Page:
Statistical analysis

Statistical significance was assessed by one-way non-parametric ANOVA followed by Bonferroni post-hoc test to compare all pairs of data. P-values < 0.05 were considered statistically significant. Statistical analysis was performed using the Prism 5.00 Software (GraphPad Software Inc., San Diego, California, USA).

Abbreviations

ADIPOQ

Adiponectin

AT-MSC: 

Adipose tissue-derived MSC

BM-MSC: 

Bone marrow-derived MSC

sCEPBA

CCAAT/enhancer-binding protein alpha

DMEM: 

Dulbecco’s Modified Eagle’s Medium

FBS: 

Fetal bovine serum

HPRT1

Hypoxanthine phosphoribosyltransferase 1

MSC: 

Mesenchymal stromal cells

nd: 

Not determined

Oct4

Octamer-binding transcription factor 4

POU5F1

POU domain, class 5, transcription factor 1

PPARG

Peroxisome proliferator-activated receptor gamma

qPCR: 

Quantitative real time polymerase chain reaction

RPL13A

60S ribosomal protein L13A

SOX2

SRY (Sex Determining Region Y)-Box 2

TERT

Telomerase reverse transcriptase

WJ-MSC: 

Wharton’s Jelly-derived MSC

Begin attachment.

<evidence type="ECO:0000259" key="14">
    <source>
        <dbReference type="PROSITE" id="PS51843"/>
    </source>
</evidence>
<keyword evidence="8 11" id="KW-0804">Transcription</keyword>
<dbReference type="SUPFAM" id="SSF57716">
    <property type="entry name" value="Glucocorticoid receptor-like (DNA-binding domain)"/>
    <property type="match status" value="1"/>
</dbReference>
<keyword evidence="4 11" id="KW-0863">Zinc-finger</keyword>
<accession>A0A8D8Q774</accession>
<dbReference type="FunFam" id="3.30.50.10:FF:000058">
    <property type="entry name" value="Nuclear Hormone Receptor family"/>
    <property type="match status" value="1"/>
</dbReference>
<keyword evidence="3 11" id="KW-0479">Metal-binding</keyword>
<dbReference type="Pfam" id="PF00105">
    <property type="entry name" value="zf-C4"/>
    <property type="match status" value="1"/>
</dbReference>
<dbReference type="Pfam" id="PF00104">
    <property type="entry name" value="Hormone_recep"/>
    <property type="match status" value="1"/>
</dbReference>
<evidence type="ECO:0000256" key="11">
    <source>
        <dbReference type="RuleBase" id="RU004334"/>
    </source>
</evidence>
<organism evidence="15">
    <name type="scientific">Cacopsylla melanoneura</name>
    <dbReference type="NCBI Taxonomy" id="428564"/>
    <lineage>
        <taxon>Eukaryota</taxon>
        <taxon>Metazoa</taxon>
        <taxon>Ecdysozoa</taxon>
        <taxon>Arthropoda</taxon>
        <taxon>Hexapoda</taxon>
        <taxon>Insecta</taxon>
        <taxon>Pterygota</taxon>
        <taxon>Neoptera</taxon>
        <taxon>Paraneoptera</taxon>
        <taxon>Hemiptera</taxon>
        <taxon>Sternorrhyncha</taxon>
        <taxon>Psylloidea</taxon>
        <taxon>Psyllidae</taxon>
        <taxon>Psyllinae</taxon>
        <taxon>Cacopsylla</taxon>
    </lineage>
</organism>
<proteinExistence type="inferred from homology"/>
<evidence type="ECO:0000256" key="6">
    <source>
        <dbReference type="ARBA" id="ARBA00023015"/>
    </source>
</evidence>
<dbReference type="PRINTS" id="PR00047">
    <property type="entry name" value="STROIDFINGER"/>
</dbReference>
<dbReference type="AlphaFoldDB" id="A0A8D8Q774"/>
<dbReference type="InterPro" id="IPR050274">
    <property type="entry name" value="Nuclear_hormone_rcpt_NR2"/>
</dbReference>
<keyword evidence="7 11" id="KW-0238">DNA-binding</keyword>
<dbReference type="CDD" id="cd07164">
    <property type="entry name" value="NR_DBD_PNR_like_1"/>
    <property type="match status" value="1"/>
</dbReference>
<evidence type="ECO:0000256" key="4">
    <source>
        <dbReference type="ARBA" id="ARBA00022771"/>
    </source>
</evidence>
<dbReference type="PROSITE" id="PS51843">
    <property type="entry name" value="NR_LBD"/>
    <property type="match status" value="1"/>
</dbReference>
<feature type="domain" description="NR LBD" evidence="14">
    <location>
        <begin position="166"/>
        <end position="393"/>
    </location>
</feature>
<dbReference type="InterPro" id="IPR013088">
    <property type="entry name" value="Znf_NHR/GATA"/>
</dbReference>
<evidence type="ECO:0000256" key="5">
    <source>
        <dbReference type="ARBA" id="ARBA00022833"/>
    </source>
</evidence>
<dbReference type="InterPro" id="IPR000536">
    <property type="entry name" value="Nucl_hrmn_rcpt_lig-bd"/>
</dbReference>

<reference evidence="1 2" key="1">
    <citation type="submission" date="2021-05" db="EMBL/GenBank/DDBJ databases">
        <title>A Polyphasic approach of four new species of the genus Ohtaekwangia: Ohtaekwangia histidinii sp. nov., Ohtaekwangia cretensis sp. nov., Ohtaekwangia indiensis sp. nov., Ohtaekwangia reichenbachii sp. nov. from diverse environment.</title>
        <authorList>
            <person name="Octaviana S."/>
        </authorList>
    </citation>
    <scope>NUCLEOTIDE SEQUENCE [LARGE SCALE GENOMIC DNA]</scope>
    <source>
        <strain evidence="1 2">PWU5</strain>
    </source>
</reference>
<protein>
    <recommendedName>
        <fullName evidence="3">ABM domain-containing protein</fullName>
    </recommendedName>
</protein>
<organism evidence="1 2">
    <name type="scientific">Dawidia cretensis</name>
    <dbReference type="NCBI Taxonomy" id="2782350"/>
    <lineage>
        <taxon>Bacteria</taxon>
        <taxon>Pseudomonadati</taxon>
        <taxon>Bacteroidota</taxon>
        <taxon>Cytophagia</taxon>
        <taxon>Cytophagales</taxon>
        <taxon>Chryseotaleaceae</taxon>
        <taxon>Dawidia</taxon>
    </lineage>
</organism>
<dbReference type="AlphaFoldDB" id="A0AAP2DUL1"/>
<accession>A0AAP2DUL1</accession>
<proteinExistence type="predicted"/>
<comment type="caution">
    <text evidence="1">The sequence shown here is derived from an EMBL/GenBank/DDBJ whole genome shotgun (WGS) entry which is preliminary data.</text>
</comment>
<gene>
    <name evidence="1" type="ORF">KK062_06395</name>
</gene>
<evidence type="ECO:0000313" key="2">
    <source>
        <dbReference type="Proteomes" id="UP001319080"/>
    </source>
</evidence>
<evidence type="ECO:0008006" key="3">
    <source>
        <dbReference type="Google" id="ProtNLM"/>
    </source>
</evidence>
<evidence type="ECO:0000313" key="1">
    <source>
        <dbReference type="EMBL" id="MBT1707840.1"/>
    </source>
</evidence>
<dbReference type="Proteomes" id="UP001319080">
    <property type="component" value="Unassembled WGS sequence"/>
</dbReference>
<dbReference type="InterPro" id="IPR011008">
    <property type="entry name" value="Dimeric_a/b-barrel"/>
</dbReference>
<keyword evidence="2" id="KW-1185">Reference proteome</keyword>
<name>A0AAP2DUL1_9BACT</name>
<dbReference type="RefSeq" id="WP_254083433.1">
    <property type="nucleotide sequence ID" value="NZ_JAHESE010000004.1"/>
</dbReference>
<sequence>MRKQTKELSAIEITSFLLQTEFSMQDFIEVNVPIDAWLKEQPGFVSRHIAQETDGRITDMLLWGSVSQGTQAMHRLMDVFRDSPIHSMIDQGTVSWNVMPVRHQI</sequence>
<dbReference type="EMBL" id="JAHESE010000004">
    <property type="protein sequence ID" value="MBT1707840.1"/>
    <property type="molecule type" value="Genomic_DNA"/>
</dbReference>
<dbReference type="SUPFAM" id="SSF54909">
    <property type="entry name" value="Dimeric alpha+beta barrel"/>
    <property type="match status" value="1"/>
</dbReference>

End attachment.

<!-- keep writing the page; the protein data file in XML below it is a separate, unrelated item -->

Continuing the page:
Declarations

Acknowledgements

The authors thank professor Gutemberg Alves from the Clinical Research Unit, Antônio Pedro Hospital, Fluminense Federal University (Niterói, Rio de Janeiro, Brazil) for the support with the Luminex assays.

Authors’ Affiliations

(1)
Excellion Biomedical Services S.A.
(2)
National Institute of Metrology, Quality and Technology (Inmetro)
(3)
Faculdade de Medicina de Petrópolis, Faculdades Arthur Sá Earp Neto, Petrópolis

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This article is published under license to BioMed Central Ltd. This is an Open Access article distributed under the terms of the Creative Commons Attribution License (http://creativecommons.org/licenses/by/4.0), which permits unrestricted use, distribution, and reproduction in any medium, provided the original work is properly credited. The Creative Commons Public Domain Dedication waiver (http://creativecommons.org/publicdomain/zero/1.0/) applies to the data made available in this article, unless otherwise stated.